Staring into the Abyss: Finding the Plot

So you have an idea. Maybe it’s a character, maybe it’s a world, maybe it’s just a genre—or maybe you’re lucky and it’s a conflict. If you’re anything like me, ideas are everywhere.

But stories are harder to come by. How do you get from the vague concept of an idea to a story?

I’ve talked before about some tricks, about finding themes and the protagonist’s goal and basic plot structure, but none of these helped me recently as I’ve been working on my next project. I had a good idea of the beginning, and a faint idea of the end, but the middle was a swampy abyss of nothing. And it made me feel like I was not meant to write this story, or any story.

Trying to clarify the protagonist’s goal was a start, but it didn’t give me anything specific. Working on clarifying the ending gave me a better idea of the arc of the story, but for an arc to span an entire novel, it has to be large and detailed enough (without being too meandering). I can get to the point where I know the story is “investigation” or “journey” or “survival”… but what does that mean?

I tried to give up. Again and again, I told myself this story was just not meant to be, or that another version would be better. But there was something about this story, this world, this version that would not let me go.

So I tried something… random. And (so far) it has worked.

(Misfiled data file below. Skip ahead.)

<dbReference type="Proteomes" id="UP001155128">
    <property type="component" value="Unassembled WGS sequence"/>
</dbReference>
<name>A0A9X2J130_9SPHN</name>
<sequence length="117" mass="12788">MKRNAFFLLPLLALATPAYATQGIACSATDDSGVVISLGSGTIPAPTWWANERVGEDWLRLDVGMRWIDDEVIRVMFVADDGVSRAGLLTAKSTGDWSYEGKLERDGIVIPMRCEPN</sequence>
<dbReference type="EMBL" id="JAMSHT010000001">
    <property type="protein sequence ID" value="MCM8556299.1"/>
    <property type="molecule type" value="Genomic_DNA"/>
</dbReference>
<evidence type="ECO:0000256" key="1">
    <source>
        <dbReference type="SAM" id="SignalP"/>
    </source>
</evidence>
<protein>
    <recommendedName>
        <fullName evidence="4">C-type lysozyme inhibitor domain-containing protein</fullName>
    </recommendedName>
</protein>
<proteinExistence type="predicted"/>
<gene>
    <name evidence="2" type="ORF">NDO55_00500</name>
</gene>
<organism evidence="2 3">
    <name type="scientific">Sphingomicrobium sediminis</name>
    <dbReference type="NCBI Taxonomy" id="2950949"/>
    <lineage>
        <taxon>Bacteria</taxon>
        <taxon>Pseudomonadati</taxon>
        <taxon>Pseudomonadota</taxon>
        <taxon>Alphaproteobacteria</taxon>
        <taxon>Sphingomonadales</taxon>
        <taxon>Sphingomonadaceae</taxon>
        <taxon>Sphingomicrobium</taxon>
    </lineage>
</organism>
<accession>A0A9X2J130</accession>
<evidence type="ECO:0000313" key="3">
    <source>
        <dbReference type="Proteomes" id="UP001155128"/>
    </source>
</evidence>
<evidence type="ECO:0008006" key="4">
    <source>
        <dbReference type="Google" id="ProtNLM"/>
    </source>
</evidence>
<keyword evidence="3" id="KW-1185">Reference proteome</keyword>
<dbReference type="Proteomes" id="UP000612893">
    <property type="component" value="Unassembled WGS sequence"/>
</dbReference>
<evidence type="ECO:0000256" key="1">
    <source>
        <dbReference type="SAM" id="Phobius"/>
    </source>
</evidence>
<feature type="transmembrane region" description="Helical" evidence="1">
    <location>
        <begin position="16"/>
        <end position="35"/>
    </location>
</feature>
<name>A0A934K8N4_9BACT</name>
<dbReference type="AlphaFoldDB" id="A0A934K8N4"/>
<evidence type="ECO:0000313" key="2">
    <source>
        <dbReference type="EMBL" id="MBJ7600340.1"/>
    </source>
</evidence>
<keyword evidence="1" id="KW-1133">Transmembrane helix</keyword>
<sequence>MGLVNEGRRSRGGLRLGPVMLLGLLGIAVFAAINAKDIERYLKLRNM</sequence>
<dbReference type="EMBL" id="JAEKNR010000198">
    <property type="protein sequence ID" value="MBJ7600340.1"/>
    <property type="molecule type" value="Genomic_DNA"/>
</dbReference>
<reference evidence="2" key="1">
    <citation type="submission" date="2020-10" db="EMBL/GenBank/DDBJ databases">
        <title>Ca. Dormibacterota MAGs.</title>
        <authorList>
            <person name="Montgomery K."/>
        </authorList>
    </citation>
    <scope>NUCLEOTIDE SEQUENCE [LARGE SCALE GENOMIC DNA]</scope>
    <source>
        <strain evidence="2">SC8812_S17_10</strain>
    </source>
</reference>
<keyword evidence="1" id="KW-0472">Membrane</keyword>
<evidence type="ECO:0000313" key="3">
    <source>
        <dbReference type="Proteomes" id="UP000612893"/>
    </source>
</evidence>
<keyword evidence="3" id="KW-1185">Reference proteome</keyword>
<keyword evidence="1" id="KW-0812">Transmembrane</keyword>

The trick I found is to just start throwing out random ideas for things that could happen in the story. Don’t try to go in order, at least until you lock onto a cause and effect pathway that makes sense to you. And don’t censor about what might work—something might seem like a tangent, or not great plotting, but just list as many different things as you can think of. List fun things, interesting things, things that make you want to write. Character relationships, places to go, mini-conflicts that complicate things, potential side effects of the choices you already know your protagonist makes, etc.

And something might start peeking through the mess, a single thread that you can start tugging until an entire plotline emerges.

Ideas inspire more ideas, and even though parts of the story are still a murky mess to me, I have a stronger grasp on the story than I did before. And that means it’s even harder for me to let it go, something that will serve me well when the next round of doubt hits.

Stare into the abyss long enough, and it stares back into you.


About J. Sevick

Just write.
This entry was posted in My Writing, Writing and tagged , , , , . Bookmark the permalink.

2 Responses to Staring into the Abyss: Finding the Plot

  1. blondeusk says:

    Yep agree! I know that ‘this story won’t go away’ feeling, it’s like a form of creative torture. I think throwing stuff down works, it has for me lately. You have to do it in a machine gun spray approach though! Happy writing 🙂

    • J. Sevick says:

      Definitely! That space of “must tell this story… but don’t know how” is what I refer affectionately to as the “abyss”–and throwing things at it haphazardly and without judgment seems to be the only way to get it crawling towards reality.

      Thanks for the comment! 🙂 Happy writing to you as well.

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